Date of Award


Degree Name

Master of Arts




James M. Wood


Socially Desirable Responding (SDR) is defined as a biased tendency to endorse personality inventory items that are generally judged to be socially acceptable, and to avoid endorsing items that are judged to be socially undesirable. Rare Virtue (RV) scales, such as the MMPI-2 Lie scale, have been designed to detect SDR. The items of such scales, called RV items, typically invite respondents to claim unlikely virtues or deny common faults. The present study hypothesized that RV items perform much differently when a Dichotomous response format (e.g., true/false) is used than when a Likert response format is used. A total of 457 undergraduates in six experimental conditions made ratings on a questionnaire that consisted of 55 RV items and 59 randomly selected items from the Schedule for Nonadaptive and Adaptive Personality (SNAP). A variable called the Over/Underestimation Value (OUV) measured how much the endorsement rate for each SNAP and RV item differed from what would be predicted based on the item's social desirability. As predicted, OUV was significantly higher for RV items than for SNAP items, and this difference was significantly higher when a Dichotomous format was used than when a Likert format was used. Four RV scales, including the Lie scale and Wiggins Sd scale of the MMPI-2, were administered to respondents who were instructed to fake good on the questionnaire. Each of the four RV scales significantly discriminated fakers from a control group of non-fakers. However, contrary to prediction, the scales' success in discriminating fakers from non-fakers was not significantly greater when a Dichotomous response format was used than when a Likert format was used. Overall, the findings for the experimental hypotheses were mixed. However, follow-up analyses provided tentative new insights regarding the relationship of items' social desirability and endorsement rates with the items' sensitivity to faking good.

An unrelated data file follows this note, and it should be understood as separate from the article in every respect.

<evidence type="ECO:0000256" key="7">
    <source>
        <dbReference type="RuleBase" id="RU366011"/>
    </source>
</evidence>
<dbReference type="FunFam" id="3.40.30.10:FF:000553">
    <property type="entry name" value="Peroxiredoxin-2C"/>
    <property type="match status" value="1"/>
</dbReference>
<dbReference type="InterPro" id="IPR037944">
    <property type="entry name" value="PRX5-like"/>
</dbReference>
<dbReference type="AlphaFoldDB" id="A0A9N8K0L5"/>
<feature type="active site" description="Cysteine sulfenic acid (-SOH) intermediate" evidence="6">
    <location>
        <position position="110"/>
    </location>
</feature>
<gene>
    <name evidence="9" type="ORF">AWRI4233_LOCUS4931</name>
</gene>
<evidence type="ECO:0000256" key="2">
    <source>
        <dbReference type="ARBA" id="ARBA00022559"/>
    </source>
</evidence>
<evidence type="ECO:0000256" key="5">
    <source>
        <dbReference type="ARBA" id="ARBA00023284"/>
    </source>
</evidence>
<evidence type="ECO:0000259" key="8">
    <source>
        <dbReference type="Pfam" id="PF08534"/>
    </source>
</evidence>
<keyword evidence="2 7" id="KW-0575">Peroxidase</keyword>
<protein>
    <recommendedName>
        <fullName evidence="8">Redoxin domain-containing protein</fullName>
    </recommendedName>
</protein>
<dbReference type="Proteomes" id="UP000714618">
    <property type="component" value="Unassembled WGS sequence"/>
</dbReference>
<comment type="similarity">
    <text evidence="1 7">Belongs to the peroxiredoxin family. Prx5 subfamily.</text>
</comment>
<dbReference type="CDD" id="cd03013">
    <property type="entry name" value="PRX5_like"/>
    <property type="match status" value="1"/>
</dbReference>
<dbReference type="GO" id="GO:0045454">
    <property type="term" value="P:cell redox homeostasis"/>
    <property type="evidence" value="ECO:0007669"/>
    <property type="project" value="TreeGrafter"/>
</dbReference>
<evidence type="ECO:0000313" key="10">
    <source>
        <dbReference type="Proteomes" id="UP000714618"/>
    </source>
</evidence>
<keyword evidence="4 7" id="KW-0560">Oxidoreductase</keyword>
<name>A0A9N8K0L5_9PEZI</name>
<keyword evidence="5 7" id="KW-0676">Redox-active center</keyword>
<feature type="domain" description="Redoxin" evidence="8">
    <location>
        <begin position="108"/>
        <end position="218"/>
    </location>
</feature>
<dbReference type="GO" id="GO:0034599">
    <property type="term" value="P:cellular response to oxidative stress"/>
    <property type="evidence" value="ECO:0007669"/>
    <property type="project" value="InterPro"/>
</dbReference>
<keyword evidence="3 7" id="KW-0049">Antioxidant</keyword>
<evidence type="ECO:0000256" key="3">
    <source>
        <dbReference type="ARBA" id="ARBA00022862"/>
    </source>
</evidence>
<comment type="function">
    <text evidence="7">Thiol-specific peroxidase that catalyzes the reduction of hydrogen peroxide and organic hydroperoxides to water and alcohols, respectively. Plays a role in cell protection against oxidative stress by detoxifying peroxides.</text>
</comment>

Received from ProQuest

File Size

120 pages

File Format


Rights Holder

Celia Medrano

Included in

Psychology Commons